Jesse Winchester died yesterday, just a month short of seventy. His first album, released in 1970, introduced a new voice in American music, especially the song Yankee Lady. His description of living “in the hills of old Vermont, where what you do all day depends on what you want” appealed to me and thousands (millions?) of people who rejected the corporate, establishment life American society wanted for us.
The other thing that his fans related to was that he was living in Canada, avoiding the war and the draft that we hated. It was a concrete connection between the lives of a musician and his fans, many of whom could imagine being in his same position (my father was encouraging me to consider going to college at McGill for the same reason) that was unusual, possibly unique.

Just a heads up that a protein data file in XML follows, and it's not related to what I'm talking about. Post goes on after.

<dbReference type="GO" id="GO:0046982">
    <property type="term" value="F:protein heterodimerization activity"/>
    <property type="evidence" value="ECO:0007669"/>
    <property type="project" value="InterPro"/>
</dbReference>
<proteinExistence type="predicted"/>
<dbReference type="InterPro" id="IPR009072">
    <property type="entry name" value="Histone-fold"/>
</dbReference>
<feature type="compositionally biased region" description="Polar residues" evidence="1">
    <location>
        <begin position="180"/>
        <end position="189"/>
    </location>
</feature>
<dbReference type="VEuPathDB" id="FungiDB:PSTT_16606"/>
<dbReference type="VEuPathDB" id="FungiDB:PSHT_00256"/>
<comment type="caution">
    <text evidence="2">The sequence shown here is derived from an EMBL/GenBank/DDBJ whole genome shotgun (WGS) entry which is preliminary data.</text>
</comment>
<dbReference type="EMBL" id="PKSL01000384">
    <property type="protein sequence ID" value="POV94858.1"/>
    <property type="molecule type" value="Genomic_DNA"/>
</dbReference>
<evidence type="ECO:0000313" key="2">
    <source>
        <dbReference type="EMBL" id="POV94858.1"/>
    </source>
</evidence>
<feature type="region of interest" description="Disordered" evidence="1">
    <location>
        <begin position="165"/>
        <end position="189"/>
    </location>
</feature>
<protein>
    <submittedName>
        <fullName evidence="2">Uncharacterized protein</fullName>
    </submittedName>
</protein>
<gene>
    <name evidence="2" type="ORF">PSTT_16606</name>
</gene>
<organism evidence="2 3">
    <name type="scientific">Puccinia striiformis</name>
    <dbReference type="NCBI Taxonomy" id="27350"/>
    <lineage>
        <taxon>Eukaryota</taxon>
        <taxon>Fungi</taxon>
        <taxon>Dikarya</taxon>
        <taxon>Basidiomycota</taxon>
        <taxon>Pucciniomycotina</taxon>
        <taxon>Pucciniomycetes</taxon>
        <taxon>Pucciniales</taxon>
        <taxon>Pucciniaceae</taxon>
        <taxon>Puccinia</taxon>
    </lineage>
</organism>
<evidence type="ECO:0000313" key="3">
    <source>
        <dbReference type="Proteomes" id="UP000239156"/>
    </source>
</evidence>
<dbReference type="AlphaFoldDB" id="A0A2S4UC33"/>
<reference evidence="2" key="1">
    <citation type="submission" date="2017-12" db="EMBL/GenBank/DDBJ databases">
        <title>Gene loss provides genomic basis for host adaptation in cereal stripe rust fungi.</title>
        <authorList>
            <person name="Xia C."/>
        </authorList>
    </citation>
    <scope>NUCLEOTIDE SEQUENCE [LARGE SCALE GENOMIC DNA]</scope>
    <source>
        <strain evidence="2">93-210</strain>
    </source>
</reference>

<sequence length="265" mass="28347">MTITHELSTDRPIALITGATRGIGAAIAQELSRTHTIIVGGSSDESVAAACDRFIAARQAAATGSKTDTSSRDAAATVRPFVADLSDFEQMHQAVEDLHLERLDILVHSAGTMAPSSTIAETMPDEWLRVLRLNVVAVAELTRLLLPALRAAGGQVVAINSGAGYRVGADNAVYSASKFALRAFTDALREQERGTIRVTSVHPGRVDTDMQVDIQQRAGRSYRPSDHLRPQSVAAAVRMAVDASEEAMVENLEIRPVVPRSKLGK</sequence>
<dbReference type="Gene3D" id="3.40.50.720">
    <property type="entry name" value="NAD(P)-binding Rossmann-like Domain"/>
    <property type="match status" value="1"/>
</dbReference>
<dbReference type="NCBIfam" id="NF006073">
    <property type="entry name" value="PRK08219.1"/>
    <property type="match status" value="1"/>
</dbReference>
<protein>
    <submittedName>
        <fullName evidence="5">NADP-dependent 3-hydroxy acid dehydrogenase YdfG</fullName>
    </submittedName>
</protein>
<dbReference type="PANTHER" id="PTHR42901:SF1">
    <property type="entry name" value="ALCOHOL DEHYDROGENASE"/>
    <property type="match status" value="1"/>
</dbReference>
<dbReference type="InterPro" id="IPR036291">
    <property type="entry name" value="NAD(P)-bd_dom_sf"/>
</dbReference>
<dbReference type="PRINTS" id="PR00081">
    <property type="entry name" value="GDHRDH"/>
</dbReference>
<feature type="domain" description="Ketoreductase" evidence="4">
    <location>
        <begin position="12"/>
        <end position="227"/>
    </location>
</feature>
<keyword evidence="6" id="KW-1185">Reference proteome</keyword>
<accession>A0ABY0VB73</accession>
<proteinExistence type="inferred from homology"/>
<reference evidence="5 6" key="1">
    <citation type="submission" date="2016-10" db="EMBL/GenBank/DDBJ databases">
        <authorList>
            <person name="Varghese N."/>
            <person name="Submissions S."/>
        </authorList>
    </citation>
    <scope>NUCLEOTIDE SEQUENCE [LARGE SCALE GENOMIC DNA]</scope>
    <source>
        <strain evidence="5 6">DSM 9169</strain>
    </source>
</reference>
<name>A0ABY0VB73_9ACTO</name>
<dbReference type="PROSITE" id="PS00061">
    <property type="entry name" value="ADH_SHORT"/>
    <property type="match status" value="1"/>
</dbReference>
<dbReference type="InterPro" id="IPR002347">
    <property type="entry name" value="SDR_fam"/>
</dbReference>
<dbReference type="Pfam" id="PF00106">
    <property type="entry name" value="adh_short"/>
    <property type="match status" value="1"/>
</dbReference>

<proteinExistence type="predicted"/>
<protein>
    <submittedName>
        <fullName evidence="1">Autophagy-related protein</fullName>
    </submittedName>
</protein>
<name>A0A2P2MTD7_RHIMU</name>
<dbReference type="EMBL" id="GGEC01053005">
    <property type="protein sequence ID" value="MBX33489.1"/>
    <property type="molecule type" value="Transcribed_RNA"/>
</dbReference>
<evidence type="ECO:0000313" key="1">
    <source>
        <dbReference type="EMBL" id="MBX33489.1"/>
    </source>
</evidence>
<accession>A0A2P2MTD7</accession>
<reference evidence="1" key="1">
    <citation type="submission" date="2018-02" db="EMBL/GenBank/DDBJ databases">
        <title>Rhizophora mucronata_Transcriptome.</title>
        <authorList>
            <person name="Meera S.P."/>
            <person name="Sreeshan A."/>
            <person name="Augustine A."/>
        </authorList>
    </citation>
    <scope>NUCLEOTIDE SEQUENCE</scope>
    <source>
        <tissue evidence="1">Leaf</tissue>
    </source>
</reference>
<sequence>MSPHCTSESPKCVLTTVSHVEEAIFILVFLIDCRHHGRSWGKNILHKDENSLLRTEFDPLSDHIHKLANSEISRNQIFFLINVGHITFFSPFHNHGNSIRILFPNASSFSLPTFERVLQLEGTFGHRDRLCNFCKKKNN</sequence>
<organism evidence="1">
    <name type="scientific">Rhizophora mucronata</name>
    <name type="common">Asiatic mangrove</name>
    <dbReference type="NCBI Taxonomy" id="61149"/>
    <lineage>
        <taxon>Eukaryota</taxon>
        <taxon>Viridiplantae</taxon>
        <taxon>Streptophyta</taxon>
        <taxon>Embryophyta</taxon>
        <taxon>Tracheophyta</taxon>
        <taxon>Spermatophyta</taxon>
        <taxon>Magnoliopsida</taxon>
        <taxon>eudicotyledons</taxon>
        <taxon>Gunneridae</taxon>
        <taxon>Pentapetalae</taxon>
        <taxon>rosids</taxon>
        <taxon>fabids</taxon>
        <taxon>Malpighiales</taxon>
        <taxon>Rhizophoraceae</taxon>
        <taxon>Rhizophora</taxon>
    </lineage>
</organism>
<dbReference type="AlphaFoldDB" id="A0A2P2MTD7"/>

Winchester eventually returned to the United States after Jimmy Carter announced his amnesty program, and went on to have a long and successful career as a singer and songwriter. If you don't know his music, or even if you do, here's a selection for your enjoyment.
Maybe one of our readers knew him when he was here in Vermont and could share some memories.